BERLIN -- Germans turned out in force yesterday to protest their government's drive to trim the welfare state, heeding labor unions' call to "stand up and be counted" as leaders across Europe struggle to reform creaking social programs.
More than 200,000 protesters, blowing whistles and waving union flags, gathered in front of Berlin's Brandenburg Gate for the biggest rally yet against Chancellor Gerhard Schroeder's year-old reform drive. Organizers said turnout nationwide topped 500,000, with big rallies also held in Cologne and Stuttgart.
Germany and other European nations are trying to reform generous, and expensive, welfare systems as the average age of their populations rise. The efforts have attracted widespread resistance, along with protests that pensioners and the jobless are bearing an unfair share of the pain.
"We're fed up with so-called reforms that we have to pay for but others benefit from," the head of German manufacturing union IG Metall, Juergen Peters, said at the protest yesterday in Cologne.
The demonstrations were billed as part of a "European day of action" that also drew tens of thousands of retirees onto the streets of Rome to demand higher pensions and protest steep increases in the cost of living.
Union leaders, who have been at the forefront of protests against government plans to reform Italy's generous pension system, said turnout was at least half a million in Rome. Police gave no estimate.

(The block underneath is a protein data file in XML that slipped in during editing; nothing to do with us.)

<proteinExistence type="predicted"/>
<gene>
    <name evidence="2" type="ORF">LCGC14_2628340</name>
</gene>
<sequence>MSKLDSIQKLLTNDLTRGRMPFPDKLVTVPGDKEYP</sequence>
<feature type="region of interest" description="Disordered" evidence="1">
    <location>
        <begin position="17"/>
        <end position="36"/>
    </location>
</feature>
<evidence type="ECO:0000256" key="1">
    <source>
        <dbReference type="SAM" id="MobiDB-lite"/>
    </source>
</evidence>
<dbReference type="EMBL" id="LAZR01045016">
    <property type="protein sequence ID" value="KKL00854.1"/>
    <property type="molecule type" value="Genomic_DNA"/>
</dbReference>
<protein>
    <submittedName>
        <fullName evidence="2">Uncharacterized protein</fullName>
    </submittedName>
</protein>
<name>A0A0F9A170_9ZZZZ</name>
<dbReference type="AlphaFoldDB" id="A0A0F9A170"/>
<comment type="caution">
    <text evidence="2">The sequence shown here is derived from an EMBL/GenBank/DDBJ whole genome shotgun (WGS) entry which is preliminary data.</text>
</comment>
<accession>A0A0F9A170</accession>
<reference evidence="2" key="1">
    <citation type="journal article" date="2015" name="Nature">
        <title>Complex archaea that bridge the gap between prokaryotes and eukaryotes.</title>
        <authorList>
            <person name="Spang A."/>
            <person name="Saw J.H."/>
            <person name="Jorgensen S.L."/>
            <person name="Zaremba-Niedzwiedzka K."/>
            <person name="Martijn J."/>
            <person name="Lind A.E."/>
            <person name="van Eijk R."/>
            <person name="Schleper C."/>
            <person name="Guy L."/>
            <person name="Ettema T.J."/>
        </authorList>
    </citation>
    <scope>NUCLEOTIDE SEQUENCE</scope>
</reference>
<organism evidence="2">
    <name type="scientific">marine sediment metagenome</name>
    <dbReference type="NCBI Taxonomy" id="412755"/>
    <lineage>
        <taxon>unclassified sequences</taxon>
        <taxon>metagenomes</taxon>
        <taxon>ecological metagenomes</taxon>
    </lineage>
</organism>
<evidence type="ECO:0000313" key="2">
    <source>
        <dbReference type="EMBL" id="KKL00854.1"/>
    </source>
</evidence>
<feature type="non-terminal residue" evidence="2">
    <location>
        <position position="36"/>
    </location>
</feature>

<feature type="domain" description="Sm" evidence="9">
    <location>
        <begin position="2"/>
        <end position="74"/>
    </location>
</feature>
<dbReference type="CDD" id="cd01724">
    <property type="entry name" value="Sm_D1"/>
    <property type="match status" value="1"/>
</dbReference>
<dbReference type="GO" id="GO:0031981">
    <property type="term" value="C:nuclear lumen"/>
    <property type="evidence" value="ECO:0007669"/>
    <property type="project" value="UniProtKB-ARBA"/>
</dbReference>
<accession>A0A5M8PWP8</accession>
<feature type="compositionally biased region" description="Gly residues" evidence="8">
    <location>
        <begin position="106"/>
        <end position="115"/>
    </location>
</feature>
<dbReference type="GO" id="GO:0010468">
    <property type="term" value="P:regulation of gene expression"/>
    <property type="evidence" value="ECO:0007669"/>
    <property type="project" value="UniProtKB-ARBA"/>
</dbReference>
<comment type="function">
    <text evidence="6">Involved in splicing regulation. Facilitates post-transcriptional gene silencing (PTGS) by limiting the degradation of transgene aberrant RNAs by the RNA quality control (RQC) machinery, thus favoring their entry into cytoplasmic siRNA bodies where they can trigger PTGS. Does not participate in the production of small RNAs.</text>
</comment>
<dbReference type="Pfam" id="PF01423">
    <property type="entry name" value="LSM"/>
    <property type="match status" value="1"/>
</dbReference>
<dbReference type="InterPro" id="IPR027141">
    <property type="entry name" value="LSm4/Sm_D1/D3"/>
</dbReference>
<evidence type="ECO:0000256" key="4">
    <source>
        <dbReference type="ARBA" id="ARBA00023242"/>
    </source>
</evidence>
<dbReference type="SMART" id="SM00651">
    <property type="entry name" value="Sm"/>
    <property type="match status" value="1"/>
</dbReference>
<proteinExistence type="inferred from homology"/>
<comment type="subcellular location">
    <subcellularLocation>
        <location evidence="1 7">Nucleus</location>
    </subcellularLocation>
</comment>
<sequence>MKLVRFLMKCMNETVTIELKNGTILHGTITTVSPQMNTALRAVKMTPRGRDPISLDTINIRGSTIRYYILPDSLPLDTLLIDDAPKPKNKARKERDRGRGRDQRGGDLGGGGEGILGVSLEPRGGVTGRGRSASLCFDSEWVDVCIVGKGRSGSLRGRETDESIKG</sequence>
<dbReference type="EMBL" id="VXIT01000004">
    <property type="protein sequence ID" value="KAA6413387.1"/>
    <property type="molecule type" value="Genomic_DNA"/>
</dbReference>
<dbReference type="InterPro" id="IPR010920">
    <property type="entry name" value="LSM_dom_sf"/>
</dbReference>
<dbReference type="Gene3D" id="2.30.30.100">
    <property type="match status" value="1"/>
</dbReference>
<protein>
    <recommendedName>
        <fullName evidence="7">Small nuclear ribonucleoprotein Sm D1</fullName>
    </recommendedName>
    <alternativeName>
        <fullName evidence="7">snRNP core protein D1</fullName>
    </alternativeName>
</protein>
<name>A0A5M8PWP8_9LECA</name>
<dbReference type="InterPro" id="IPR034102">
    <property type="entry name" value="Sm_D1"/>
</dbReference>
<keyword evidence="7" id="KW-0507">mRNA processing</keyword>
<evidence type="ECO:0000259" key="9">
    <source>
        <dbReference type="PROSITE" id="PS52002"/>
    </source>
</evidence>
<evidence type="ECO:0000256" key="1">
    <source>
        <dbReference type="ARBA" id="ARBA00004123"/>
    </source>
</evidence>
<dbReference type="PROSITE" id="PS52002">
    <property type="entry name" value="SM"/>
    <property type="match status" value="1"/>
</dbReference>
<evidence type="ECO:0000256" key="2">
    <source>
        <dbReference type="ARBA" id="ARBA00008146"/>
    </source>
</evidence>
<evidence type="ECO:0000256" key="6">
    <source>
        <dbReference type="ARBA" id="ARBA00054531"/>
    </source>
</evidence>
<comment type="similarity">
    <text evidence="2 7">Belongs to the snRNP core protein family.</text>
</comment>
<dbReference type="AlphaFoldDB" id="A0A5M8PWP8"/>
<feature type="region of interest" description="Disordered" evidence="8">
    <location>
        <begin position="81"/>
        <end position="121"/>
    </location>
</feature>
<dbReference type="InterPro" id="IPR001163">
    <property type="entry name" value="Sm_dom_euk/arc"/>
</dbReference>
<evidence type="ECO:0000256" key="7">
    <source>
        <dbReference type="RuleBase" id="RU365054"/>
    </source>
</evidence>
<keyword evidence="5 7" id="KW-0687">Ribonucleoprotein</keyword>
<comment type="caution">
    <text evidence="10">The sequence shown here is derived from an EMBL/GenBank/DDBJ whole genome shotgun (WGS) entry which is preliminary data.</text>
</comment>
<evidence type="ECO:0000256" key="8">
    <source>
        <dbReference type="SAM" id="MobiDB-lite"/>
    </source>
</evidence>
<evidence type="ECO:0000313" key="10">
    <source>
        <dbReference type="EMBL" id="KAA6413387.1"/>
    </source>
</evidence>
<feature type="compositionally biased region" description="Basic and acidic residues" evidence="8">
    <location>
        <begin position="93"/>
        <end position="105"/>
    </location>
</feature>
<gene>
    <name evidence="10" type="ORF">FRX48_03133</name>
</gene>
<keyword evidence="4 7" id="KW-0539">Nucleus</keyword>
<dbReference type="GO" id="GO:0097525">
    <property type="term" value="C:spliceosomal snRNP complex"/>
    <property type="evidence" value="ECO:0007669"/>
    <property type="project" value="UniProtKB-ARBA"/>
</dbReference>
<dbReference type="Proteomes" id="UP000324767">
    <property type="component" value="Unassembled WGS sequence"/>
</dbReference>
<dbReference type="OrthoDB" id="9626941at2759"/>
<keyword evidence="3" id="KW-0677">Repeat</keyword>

In Paris, about 5,500 people marched in support of unions' call for "a more social Europe," police said. Other French cities saw smaller demonstrations.
In Berlin, protesters' placards said "social demolition creates no jobs" and urged Schroeder to throw his "agenda in the trash."
Schroeder's so-called Agenda 2010 of reforms, launched last year as Germany recorded a third year of economic stagnation, includes higher health care fees, lower retirement and jobless benefits, looser job protection laws, and income tax cuts.
It has angered many Germans and drawn resistance from left-wingers inside his Social Democratic Party as well as the unions, the party's traditional allies.
Schroeder says he can preserve the welfare state for future generations only by pressing ahead with cuts now, but that has done little to dampen resentment over higher health care costs and a freeze on retirement benefits this year. The chancellor said ahead of the protests yesterday that he would not change course.